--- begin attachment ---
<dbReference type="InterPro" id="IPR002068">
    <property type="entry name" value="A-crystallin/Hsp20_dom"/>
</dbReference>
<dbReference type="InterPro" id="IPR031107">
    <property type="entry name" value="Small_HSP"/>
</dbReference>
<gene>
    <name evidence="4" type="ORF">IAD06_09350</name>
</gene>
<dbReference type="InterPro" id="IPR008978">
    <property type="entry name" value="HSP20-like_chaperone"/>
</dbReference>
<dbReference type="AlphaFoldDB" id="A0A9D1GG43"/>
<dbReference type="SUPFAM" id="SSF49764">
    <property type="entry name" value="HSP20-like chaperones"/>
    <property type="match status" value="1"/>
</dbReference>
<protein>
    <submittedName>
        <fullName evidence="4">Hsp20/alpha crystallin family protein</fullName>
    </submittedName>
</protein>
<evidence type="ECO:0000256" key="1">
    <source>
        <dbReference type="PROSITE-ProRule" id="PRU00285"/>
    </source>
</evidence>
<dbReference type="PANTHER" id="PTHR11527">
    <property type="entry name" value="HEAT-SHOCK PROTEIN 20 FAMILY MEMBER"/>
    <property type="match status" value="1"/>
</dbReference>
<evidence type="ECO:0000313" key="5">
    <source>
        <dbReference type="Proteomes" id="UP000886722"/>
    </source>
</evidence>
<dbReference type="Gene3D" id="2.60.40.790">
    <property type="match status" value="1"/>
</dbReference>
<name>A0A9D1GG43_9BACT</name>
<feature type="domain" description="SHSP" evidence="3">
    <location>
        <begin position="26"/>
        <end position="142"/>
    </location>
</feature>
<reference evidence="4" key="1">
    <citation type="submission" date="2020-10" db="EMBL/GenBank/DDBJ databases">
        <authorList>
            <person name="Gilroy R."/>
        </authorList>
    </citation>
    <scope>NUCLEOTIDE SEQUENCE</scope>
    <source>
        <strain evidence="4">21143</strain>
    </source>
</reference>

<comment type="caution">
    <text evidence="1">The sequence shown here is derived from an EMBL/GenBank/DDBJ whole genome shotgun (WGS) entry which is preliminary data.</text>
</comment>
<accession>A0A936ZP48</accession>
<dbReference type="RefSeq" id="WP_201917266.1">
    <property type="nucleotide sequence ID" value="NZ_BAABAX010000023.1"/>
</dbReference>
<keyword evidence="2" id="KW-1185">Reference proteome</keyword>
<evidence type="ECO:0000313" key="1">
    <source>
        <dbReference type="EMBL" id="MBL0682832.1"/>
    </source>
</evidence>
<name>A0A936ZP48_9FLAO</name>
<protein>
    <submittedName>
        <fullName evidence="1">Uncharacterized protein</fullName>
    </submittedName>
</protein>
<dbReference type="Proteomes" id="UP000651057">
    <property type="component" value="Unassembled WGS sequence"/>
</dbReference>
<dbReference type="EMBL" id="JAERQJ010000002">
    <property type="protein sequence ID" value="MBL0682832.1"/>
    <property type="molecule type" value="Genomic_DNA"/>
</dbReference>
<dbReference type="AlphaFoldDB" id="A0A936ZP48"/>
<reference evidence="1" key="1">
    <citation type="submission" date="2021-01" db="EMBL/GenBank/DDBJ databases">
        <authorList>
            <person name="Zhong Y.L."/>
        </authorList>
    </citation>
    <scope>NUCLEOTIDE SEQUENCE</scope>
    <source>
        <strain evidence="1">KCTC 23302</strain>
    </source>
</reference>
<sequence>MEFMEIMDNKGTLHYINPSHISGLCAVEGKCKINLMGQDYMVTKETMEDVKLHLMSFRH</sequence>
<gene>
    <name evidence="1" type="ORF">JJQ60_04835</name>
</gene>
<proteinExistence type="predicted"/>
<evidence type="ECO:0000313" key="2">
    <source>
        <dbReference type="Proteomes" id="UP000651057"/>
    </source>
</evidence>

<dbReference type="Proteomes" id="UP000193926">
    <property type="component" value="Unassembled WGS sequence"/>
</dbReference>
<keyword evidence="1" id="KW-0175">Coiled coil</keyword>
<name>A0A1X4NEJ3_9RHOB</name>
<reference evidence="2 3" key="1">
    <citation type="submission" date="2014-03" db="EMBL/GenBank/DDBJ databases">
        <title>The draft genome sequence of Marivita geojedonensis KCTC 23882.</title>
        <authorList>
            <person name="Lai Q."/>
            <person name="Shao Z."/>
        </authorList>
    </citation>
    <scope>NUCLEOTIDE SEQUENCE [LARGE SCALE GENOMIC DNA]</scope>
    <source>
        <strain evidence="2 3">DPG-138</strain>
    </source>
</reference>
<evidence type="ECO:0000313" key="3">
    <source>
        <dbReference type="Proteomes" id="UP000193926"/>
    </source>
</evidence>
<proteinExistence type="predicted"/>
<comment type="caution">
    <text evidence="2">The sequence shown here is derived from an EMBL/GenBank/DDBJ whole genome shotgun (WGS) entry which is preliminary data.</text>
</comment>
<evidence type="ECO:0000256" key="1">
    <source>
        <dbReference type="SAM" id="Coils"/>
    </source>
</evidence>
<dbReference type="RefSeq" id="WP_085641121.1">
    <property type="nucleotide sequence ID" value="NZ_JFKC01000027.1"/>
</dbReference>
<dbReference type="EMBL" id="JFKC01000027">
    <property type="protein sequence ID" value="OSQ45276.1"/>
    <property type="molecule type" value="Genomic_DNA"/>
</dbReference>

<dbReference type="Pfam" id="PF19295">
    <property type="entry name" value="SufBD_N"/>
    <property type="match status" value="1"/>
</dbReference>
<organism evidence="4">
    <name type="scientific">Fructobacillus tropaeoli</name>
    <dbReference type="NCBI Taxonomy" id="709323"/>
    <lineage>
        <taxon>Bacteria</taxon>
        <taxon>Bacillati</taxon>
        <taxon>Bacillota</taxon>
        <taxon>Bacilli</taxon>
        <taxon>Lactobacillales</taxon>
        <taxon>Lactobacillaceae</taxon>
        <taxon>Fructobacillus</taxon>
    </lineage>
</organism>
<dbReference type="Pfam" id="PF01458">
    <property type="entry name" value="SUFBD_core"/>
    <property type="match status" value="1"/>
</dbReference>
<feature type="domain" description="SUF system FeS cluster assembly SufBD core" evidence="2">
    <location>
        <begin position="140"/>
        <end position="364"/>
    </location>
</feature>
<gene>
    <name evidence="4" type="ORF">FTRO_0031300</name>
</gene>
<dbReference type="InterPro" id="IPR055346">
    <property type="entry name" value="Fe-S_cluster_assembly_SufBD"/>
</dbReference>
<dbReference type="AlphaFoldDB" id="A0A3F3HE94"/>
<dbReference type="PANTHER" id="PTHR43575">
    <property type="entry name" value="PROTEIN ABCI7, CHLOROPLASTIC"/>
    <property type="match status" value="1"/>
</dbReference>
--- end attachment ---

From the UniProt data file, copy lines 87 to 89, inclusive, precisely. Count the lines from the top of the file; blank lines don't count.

        <authorList>
            <person name="Zhong Y.L."/>
        </authorList>